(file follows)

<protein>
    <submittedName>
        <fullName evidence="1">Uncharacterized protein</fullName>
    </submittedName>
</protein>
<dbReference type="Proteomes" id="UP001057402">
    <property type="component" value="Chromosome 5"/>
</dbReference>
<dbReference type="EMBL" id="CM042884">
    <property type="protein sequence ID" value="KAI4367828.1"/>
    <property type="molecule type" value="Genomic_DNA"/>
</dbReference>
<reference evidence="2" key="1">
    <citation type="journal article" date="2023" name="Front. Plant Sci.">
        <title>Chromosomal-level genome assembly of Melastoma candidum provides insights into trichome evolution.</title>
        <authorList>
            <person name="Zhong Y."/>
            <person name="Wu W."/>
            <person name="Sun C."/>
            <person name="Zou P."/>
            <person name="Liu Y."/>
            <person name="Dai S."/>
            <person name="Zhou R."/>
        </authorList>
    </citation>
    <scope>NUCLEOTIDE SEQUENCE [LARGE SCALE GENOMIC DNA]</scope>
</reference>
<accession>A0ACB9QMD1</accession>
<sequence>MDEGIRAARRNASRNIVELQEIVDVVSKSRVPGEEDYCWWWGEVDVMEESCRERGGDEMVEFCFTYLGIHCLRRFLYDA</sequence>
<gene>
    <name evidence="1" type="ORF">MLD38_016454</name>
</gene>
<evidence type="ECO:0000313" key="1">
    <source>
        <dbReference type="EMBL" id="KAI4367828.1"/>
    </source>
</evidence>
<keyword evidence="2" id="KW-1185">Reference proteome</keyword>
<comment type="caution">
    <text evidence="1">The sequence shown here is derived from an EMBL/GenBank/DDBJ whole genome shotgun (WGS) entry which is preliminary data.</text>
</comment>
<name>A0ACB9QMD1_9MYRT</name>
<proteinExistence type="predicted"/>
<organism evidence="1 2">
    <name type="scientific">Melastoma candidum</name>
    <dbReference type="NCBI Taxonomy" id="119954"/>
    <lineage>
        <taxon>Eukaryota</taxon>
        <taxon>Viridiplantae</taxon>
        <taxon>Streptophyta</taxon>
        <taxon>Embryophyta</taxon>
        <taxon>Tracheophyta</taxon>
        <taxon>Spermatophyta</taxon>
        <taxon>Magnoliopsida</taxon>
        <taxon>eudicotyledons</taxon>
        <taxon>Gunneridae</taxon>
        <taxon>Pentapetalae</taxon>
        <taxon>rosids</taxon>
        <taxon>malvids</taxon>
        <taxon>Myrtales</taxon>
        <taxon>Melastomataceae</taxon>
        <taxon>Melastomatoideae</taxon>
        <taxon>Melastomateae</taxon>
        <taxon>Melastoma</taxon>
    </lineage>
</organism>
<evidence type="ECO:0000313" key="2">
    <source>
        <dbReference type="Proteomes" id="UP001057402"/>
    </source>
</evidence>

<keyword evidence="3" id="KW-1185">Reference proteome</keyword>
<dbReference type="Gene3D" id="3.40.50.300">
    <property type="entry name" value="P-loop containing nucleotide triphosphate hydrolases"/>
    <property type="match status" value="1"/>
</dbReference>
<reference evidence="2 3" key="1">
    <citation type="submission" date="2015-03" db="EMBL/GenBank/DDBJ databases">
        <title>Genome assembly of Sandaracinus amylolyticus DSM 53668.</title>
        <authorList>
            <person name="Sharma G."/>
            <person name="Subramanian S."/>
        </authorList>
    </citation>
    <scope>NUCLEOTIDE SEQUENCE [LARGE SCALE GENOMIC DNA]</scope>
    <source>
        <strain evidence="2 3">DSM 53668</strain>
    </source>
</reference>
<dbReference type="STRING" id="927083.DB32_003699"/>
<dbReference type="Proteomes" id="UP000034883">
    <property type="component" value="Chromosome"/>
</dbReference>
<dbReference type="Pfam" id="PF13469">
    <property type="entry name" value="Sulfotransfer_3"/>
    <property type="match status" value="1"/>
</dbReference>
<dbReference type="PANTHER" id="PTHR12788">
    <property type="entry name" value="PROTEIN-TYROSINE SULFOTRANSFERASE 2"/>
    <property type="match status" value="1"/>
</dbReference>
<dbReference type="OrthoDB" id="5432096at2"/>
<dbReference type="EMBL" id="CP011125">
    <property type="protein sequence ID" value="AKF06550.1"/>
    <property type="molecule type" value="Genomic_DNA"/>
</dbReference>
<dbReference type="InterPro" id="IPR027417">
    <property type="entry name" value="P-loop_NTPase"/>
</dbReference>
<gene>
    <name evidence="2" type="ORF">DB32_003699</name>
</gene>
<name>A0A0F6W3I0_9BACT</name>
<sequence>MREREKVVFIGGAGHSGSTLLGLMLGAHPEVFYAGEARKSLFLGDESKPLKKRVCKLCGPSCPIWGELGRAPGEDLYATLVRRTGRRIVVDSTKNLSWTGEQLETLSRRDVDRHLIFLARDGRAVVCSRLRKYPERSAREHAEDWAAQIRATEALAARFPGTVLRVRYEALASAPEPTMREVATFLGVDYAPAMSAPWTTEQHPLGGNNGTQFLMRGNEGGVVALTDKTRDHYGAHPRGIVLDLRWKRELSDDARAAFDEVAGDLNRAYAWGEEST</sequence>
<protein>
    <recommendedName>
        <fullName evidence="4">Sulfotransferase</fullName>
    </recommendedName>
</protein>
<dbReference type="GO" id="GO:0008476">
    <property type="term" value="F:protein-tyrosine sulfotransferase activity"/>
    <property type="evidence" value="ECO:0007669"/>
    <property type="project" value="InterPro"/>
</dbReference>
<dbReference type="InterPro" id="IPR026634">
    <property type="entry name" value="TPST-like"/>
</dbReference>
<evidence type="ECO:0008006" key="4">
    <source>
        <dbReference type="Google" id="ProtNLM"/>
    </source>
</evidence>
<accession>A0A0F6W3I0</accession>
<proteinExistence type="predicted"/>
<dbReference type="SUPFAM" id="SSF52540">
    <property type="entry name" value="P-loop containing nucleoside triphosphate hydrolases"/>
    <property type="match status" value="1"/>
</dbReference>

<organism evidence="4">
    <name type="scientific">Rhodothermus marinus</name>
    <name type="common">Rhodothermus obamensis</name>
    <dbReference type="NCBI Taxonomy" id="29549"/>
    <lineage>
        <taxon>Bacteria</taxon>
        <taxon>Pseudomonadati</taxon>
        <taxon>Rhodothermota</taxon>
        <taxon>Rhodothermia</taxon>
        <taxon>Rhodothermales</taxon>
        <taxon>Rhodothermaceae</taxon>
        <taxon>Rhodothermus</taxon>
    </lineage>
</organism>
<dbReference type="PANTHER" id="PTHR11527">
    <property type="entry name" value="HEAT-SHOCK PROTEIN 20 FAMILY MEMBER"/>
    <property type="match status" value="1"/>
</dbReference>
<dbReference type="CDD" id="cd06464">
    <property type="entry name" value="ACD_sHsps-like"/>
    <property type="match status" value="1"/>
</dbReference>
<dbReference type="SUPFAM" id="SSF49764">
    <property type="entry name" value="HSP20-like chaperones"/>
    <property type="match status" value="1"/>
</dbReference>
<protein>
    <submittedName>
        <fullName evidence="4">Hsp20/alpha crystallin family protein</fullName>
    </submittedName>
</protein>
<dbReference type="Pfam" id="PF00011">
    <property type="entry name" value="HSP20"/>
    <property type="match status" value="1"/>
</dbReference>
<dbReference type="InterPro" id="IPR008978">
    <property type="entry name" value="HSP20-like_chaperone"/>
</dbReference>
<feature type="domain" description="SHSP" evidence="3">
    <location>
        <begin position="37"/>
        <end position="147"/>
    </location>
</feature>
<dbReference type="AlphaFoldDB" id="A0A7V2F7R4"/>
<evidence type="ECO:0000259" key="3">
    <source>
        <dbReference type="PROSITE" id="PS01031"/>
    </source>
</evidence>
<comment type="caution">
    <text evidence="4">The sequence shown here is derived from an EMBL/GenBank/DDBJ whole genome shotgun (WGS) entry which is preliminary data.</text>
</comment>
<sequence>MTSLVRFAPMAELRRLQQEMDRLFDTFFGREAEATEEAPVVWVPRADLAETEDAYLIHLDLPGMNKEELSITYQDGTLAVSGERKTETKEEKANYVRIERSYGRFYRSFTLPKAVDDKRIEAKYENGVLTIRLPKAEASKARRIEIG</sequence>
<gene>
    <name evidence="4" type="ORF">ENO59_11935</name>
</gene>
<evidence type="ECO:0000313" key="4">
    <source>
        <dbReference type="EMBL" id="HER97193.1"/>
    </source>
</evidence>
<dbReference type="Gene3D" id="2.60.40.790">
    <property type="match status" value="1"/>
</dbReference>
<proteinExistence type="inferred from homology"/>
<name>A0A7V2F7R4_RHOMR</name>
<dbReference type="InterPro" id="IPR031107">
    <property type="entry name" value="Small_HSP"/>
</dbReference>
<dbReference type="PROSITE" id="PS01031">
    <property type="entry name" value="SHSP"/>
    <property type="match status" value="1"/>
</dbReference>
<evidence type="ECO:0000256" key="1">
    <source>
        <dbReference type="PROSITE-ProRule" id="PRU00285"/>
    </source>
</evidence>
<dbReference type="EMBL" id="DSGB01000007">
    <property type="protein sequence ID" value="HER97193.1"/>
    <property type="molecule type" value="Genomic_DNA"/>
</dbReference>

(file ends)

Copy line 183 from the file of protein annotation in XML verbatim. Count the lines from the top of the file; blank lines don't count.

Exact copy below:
<dbReference type="AlphaFoldDB" id="A0A7V2F7R4"/>